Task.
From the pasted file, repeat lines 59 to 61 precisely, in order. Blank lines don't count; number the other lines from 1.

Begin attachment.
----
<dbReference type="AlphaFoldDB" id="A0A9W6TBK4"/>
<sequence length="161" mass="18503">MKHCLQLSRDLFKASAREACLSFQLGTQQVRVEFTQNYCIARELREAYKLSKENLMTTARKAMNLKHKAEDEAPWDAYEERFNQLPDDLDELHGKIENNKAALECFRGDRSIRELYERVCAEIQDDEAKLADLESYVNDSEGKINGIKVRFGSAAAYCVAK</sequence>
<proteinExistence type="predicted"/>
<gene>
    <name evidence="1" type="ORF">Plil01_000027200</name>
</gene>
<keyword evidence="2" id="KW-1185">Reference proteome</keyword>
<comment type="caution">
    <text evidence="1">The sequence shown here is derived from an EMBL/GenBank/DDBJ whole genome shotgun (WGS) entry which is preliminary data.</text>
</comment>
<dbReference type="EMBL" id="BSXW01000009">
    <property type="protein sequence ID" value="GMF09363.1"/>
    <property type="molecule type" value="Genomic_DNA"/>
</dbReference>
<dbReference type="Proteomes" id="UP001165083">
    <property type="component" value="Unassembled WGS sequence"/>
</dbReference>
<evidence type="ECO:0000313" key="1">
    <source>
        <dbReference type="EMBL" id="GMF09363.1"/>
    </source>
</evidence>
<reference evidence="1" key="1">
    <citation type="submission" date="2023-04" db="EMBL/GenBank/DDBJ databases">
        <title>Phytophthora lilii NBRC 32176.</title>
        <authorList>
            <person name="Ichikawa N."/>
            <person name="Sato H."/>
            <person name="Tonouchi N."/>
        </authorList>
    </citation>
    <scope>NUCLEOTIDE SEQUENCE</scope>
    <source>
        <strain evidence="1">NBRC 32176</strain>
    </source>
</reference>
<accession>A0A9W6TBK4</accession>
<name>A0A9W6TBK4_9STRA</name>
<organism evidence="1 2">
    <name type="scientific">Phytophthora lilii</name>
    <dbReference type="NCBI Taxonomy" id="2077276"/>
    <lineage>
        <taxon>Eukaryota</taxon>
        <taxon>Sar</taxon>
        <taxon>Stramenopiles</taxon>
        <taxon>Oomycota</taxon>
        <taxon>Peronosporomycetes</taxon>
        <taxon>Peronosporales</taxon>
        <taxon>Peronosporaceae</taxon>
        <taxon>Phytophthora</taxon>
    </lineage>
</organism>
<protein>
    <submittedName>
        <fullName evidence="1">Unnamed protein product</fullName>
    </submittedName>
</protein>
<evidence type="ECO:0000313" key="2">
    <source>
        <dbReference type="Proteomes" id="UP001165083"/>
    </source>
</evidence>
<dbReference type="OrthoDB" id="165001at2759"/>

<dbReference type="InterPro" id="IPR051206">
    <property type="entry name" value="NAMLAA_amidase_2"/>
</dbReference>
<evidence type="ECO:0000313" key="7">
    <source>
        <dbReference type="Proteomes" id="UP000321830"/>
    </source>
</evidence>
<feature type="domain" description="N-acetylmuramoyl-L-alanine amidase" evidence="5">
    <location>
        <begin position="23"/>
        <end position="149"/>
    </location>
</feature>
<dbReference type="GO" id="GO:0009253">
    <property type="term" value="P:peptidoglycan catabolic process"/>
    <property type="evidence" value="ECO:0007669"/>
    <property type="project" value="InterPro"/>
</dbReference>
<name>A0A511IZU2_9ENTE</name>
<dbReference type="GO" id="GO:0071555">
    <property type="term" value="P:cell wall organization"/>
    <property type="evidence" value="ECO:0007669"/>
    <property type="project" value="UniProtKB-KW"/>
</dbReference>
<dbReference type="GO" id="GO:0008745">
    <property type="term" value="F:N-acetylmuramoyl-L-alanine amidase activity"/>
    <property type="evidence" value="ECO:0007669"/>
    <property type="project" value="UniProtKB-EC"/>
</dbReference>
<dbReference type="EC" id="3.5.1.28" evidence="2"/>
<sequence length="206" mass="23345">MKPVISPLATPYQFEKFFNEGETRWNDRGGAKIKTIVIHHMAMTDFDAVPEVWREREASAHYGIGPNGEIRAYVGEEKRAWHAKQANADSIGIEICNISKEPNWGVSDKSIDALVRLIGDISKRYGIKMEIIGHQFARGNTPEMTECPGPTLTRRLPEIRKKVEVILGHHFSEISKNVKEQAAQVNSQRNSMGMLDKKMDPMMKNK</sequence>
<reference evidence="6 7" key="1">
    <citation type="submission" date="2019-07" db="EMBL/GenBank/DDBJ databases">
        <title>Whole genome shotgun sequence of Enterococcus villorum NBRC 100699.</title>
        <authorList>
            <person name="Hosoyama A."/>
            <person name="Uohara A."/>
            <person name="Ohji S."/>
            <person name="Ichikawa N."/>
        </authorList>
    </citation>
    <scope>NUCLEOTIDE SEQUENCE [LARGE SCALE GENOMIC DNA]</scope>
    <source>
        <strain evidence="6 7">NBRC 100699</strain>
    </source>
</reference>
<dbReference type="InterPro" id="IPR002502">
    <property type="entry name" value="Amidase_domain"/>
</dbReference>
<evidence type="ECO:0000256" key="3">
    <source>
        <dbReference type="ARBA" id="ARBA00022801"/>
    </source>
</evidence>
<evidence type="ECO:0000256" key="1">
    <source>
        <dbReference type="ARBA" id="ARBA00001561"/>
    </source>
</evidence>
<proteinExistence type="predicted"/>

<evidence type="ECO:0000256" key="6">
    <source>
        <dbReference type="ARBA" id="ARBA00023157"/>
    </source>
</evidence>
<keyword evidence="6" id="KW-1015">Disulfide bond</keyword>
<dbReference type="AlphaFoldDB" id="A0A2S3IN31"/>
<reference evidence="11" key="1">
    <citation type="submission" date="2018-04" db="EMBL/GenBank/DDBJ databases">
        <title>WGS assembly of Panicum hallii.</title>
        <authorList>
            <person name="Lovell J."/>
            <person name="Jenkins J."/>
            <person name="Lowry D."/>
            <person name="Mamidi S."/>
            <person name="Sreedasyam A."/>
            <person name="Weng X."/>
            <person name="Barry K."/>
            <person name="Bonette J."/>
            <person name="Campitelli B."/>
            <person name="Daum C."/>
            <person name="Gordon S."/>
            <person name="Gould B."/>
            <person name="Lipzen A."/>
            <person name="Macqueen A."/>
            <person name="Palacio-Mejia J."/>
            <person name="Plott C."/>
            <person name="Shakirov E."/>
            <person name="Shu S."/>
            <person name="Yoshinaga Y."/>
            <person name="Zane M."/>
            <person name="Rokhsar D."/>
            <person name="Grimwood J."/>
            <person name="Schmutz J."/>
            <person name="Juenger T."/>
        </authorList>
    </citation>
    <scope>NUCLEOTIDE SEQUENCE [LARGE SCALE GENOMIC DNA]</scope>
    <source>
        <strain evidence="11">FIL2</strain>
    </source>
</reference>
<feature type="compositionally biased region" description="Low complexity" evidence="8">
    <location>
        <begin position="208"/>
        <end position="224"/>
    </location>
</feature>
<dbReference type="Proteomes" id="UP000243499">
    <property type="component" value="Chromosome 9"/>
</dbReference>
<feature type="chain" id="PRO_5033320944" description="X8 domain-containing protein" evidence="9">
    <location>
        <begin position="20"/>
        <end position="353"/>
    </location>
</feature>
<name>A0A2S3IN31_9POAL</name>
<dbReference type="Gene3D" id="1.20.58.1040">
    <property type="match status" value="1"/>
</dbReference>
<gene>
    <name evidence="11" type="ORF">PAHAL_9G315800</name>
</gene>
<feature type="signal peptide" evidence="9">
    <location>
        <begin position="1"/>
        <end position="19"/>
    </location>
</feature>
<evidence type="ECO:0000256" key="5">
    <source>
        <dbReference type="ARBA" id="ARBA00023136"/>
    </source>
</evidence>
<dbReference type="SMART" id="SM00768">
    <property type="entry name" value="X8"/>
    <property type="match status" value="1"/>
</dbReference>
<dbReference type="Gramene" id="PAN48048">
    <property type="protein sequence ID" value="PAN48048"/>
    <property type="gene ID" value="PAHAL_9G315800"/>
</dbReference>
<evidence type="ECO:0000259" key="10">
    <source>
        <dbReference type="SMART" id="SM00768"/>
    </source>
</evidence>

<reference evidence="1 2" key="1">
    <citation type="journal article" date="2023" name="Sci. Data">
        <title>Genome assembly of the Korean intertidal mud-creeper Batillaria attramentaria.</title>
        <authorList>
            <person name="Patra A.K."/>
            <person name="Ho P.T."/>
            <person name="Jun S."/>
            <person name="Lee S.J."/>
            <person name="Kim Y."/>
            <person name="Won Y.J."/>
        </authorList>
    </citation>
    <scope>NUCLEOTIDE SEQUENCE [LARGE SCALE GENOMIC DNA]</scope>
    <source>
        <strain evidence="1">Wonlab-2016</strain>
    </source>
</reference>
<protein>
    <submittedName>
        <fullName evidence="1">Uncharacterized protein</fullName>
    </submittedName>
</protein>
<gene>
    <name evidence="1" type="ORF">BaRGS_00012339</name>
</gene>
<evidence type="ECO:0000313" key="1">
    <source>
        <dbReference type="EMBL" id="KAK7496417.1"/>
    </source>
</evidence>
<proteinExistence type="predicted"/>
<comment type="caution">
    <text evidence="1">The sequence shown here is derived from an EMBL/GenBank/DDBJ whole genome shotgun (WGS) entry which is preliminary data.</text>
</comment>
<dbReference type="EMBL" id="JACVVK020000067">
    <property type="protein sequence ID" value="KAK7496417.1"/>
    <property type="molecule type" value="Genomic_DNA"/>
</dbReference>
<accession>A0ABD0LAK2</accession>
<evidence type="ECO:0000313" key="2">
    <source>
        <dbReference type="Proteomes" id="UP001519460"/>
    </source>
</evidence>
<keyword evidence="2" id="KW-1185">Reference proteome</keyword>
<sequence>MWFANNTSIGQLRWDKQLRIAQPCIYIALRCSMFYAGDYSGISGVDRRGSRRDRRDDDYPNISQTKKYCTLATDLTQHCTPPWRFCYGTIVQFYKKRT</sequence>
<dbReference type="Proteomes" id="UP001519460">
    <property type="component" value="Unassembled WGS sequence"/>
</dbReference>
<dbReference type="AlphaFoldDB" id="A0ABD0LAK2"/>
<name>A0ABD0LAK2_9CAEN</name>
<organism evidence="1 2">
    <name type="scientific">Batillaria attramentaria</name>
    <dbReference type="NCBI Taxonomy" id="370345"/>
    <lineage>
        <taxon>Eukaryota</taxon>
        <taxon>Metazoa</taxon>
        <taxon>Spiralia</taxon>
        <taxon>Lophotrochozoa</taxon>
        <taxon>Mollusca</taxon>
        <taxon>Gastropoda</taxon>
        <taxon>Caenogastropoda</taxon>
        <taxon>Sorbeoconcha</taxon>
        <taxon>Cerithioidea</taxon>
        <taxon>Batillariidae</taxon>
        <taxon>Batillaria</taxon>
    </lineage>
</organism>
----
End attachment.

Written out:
    <source>
        <dbReference type="Proteomes" id="UP001165083"/>
    </source>